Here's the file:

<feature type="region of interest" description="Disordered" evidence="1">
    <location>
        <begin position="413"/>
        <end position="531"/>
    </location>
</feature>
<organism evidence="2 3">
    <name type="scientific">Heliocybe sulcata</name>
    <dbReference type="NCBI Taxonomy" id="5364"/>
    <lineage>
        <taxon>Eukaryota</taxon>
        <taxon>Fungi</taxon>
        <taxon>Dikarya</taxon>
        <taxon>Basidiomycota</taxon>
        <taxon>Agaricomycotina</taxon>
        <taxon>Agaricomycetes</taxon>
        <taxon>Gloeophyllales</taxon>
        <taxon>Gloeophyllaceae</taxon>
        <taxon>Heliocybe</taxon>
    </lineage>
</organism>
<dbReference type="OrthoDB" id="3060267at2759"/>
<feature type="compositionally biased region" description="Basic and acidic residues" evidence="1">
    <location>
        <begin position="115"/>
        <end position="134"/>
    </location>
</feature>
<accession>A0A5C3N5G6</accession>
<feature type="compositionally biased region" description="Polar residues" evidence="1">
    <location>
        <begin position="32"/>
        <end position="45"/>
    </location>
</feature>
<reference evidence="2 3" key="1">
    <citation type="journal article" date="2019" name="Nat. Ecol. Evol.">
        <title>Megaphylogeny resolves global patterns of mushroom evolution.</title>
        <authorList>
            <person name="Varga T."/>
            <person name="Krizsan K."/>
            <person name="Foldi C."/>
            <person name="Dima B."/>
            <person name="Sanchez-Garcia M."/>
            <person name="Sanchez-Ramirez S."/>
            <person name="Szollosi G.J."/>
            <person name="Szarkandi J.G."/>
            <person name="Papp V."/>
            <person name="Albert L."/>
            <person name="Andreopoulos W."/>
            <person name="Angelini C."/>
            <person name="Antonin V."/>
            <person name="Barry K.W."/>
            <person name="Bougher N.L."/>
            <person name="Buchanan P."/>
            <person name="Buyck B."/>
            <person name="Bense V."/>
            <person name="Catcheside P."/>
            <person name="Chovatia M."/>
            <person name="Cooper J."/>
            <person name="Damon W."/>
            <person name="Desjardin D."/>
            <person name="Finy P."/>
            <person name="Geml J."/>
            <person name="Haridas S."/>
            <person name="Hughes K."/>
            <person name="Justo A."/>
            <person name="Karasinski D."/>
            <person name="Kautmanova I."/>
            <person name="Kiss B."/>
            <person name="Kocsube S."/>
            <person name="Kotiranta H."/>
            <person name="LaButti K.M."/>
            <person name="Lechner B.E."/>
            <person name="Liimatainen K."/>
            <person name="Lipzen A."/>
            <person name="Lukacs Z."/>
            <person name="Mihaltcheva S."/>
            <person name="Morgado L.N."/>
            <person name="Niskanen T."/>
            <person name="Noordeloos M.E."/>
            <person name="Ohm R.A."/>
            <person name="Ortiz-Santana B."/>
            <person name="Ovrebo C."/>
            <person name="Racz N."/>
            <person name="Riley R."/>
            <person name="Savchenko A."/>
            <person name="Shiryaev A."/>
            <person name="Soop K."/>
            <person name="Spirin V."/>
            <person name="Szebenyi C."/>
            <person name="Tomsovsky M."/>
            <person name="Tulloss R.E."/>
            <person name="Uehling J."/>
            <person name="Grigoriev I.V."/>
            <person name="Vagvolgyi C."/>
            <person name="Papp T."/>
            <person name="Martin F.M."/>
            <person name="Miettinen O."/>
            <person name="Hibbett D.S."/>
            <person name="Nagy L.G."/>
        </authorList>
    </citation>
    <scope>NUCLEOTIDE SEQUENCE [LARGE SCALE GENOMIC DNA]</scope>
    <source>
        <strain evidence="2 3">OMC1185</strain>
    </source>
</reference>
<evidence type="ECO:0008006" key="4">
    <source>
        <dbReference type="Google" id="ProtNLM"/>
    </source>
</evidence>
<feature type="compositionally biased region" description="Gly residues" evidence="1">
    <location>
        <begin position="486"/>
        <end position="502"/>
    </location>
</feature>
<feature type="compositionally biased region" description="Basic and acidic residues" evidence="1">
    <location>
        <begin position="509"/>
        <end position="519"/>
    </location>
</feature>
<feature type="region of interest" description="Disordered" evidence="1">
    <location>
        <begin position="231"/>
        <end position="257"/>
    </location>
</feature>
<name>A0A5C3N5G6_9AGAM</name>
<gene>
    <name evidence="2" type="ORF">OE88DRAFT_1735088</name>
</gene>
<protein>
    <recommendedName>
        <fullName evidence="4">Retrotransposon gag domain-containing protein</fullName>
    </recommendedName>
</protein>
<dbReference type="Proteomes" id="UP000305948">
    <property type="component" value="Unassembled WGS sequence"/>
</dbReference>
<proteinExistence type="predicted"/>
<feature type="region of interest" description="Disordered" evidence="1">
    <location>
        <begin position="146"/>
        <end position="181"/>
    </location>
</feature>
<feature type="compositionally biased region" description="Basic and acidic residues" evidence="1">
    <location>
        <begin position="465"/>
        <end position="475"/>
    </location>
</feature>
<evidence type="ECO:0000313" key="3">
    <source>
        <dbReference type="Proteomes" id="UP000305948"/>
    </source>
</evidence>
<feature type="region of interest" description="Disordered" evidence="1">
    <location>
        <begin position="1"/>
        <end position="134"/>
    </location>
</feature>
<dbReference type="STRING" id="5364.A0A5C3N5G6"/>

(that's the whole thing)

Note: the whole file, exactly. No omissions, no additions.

<feature type="region of interest" description="Disordered" evidence="1">
    <location>
        <begin position="413"/>
        <end position="531"/>
    </location>
</feature>
<organism evidence="2 3">
    <name type="scientific">Heliocybe sulcata</name>
    <dbReference type="NCBI Taxonomy" id="5364"/>
    <lineage>
        <taxon>Eukaryota</taxon>
        <taxon>Fungi</taxon>
        <taxon>Dikarya</taxon>
        <taxon>Basidiomycota</taxon>
        <taxon>Agaricomycotina</taxon>
        <taxon>Agaricomycetes</taxon>
        <taxon>Gloeophyllales</taxon>
        <taxon>Gloeophyllaceae</taxon>
        <taxon>Heliocybe</taxon>
    </lineage>
</organism>
<dbReference type="OrthoDB" id="3060267at2759"/>
<feature type="compositionally biased region" description="Basic and acidic residues" evidence="1">
    <location>
        <begin position="115"/>
        <end position="134"/>
    </location>
</feature>
<accession>A0A5C3N5G6</accession>
<feature type="compositionally biased region" description="Polar residues" evidence="1">
    <location>
        <begin position="32"/>
        <end position="45"/>
    </location>
</feature>
<reference evidence="2 3" key="1">
    <citation type="journal article" date="2019" name="Nat. Ecol. Evol.">
        <title>Megaphylogeny resolves global patterns of mushroom evolution.</title>
        <authorList>
            <person name="Varga T."/>
            <person name="Krizsan K."/>
            <person name="Foldi C."/>
            <person name="Dima B."/>
            <person name="Sanchez-Garcia M."/>
            <person name="Sanchez-Ramirez S."/>
            <person name="Szollosi G.J."/>
            <person name="Szarkandi J.G."/>
            <person name="Papp V."/>
            <person name="Albert L."/>
            <person name="Andreopoulos W."/>
            <person name="Angelini C."/>
            <person name="Antonin V."/>
            <person name="Barry K.W."/>
            <person name="Bougher N.L."/>
            <person name="Buchanan P."/>
            <person name="Buyck B."/>
            <person name="Bense V."/>
            <person name="Catcheside P."/>
            <person name="Chovatia M."/>
            <person name="Cooper J."/>
            <person name="Damon W."/>
            <person name="Desjardin D."/>
            <person name="Finy P."/>
            <person name="Geml J."/>
            <person name="Haridas S."/>
            <person name="Hughes K."/>
            <person name="Justo A."/>
            <person name="Karasinski D."/>
            <person name="Kautmanova I."/>
            <person name="Kiss B."/>
            <person name="Kocsube S."/>
            <person name="Kotiranta H."/>
            <person name="LaButti K.M."/>
            <person name="Lechner B.E."/>
            <person name="Liimatainen K."/>
            <person name="Lipzen A."/>
            <person name="Lukacs Z."/>
            <person name="Mihaltcheva S."/>
            <person name="Morgado L.N."/>
            <person name="Niskanen T."/>
            <person name="Noordeloos M.E."/>
            <person name="Ohm R.A."/>
            <person name="Ortiz-Santana B."/>
            <person name="Ovrebo C."/>
            <person name="Racz N."/>
            <person name="Riley R."/>
            <person name="Savchenko A."/>
            <person name="Shiryaev A."/>
            <person name="Soop K."/>
            <person name="Spirin V."/>
            <person name="Szebenyi C."/>
            <person name="Tomsovsky M."/>
            <person name="Tulloss R.E."/>
            <person name="Uehling J."/>
            <person name="Grigoriev I.V."/>
            <person name="Vagvolgyi C."/>
            <person name="Papp T."/>
            <person name="Martin F.M."/>
            <person name="Miettinen O."/>
            <person name="Hibbett D.S."/>
            <person name="Nagy L.G."/>
        </authorList>
    </citation>
    <scope>NUCLEOTIDE SEQUENCE [LARGE SCALE GENOMIC DNA]</scope>
    <source>
        <strain evidence="2 3">OMC1185</strain>
    </source>
</reference>
<evidence type="ECO:0008006" key="4">
    <source>
        <dbReference type="Google" id="ProtNLM"/>
    </source>
</evidence>
<feature type="compositionally biased region" description="Gly residues" evidence="1">
    <location>
        <begin position="486"/>
        <end position="502"/>
    </location>
</feature>
<feature type="compositionally biased region" description="Basic and acidic residues" evidence="1">
    <location>
        <begin position="509"/>
        <end position="519"/>
    </location>
</feature>
<feature type="region of interest" description="Disordered" evidence="1">
    <location>
        <begin position="231"/>
        <end position="257"/>
    </location>
</feature>
<name>A0A5C3N5G6_9AGAM</name>
<gene>
    <name evidence="2" type="ORF">OE88DRAFT_1735088</name>
</gene>
<protein>
    <recommendedName>
        <fullName evidence="4">Retrotransposon gag domain-containing protein</fullName>
    </recommendedName>
</protein>
<dbReference type="Proteomes" id="UP000305948">
    <property type="component" value="Unassembled WGS sequence"/>
</dbReference>
<proteinExistence type="predicted"/>
<feature type="region of interest" description="Disordered" evidence="1">
    <location>
        <begin position="146"/>
        <end position="181"/>
    </location>
</feature>
<feature type="compositionally biased region" description="Basic and acidic residues" evidence="1">
    <location>
        <begin position="465"/>
        <end position="475"/>
    </location>
</feature>
<evidence type="ECO:0000313" key="3">
    <source>
        <dbReference type="Proteomes" id="UP000305948"/>
    </source>
</evidence>
<feature type="region of interest" description="Disordered" evidence="1">
    <location>
        <begin position="1"/>
        <end position="134"/>
    </location>
</feature>
<dbReference type="STRING" id="5364.A0A5C3N5G6"/>